Nevertheless, trends can be identified. Initially, lithium mining was often carried out by companies mainly from the mining and production of various chemical compounds, where lithium occupied and occupies its share. Now there are companies investing exclusively in lithium mining. Moreover, Livent is the lithium segment of chemical FMC that has detached into a separate company.
In addition, lithium-related companies are becoming interested in vertical integration, that is, participation in the entire chain. And not only on the part of lithium miners, but also on the part of consumers, which is due to the high prices for this product. And the largest consumer here are manufacturers of electric vehicles. As a result, there is every reason to believe that at least some manufacturers of electric vehicles and (or) batteries are gradually planning to enter the lithium market and create vertically integrated holdings on the principle of “mining and processing of lithium – production of batteries – direct production of electric vehicles.” This is logical, because if in a traditional car, competencies are also in the field of a complex mechanical part, then in an electric car everything is much simpler, since it is powered by an electric motor. But at the same time, the battery is a significant part of the cost. The above example of CATL’s interest in Bolivian production is one illustration.
And the Chinese automaker BYD, with a focus on the development of the electric vehicle sector, is considering buying lithium deposits in Africa. At the same time, the company had already received a contract for the extraction of lithium in Chile.
Another Chinese EV maker, Nio, has announced it is building its own battery packs to increase profitability and compete with other companies.
Recall that now huge batteries for electric vehicles consist of a set of small blocks, often of the 18650 type. Familiar to fans of powerful LED lights, which are usually equipped with one or two of these batteries. Similar batteries are also found in many laptops and other household devices.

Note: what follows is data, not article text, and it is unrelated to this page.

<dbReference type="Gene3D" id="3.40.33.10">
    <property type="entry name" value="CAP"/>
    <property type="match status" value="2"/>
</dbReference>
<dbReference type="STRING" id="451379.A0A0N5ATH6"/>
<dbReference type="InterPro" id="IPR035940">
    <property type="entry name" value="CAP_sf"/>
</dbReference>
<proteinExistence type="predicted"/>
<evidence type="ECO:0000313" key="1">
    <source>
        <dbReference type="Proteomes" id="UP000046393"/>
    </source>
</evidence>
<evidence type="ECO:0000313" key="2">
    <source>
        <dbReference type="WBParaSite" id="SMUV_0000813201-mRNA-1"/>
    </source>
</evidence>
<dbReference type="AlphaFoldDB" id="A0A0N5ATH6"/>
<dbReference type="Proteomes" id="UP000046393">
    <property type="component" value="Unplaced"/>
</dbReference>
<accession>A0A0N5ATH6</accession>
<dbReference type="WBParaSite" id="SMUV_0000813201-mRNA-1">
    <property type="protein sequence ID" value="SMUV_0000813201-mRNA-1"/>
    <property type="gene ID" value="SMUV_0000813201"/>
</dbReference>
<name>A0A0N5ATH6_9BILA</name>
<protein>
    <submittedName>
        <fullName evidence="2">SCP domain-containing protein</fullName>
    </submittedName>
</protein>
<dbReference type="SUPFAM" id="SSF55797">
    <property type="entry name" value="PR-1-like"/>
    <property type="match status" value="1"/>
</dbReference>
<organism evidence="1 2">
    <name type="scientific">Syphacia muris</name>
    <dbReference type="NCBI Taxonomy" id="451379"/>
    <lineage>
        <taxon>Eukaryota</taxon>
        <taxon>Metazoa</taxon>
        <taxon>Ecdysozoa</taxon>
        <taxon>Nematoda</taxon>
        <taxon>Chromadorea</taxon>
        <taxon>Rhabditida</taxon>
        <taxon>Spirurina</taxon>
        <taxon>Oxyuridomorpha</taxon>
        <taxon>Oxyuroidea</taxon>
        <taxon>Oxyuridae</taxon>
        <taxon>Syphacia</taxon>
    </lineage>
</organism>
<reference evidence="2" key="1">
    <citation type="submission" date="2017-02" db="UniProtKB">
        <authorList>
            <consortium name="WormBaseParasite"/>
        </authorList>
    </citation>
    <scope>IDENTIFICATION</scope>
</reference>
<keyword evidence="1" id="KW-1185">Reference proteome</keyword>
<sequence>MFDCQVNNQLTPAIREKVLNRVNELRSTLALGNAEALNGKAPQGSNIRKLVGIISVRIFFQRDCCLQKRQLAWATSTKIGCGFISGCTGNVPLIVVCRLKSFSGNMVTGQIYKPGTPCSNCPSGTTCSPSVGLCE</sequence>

Meanwhile, EV manufacturers can simply buy batteries from the market, much like Tesla buys batteries from Panasonic. In addition, the two companies have a joint venture in the US to manufacture lithium-ion storage devices. Now there are other sizes of the original small batteries, but the essence remains the same. And in April, Elon Musk also admitted that Tesla itself would have to start mining lithium.
Accordingly, Rosatom also finds itself in the same trend as we described above: vertical integration is being created – from lithium mining to battery production. After all, Rosatom plans to build its own gigafactory for the production of lithium-ion batteries: by 2024, a production facility with a capacity of 4 GWh per year should open in the Kaliningrad region. This is a fairly decent amount by world standards, at the level of 0.5 percent of the global production of batteries expected by that time. Not so little, given that the battery sector for our country is not a key one in the entire energy sector.
Regardless of the decision in Bolivia, Russia also has backup options for production at home. Firstly, Rosatom and Norilsk Nickel plan to jointly mine lithium from ores in the Murmansk region, and preliminary estimates of capital costs have already been made at SPIEF – 90 billion rubles. Secondly, there are projects using associated water brines containing lithium in oil and gas production, such options are being discussed for production in the Irkutsk region with Gazprom and the Irkutsk Oil Company.
Now our country imports lithium compounds, and itself is engaged in bringing this imported raw material to the purity required for batteries. Recall that lithium prices have increased tenfold in a couple of years. It is believed that they will decrease somewhat, but will not return to their previous values. A sustained increase in global prices will support Russian mining projects, even if costs are slightly higher than in other lithium mining countries.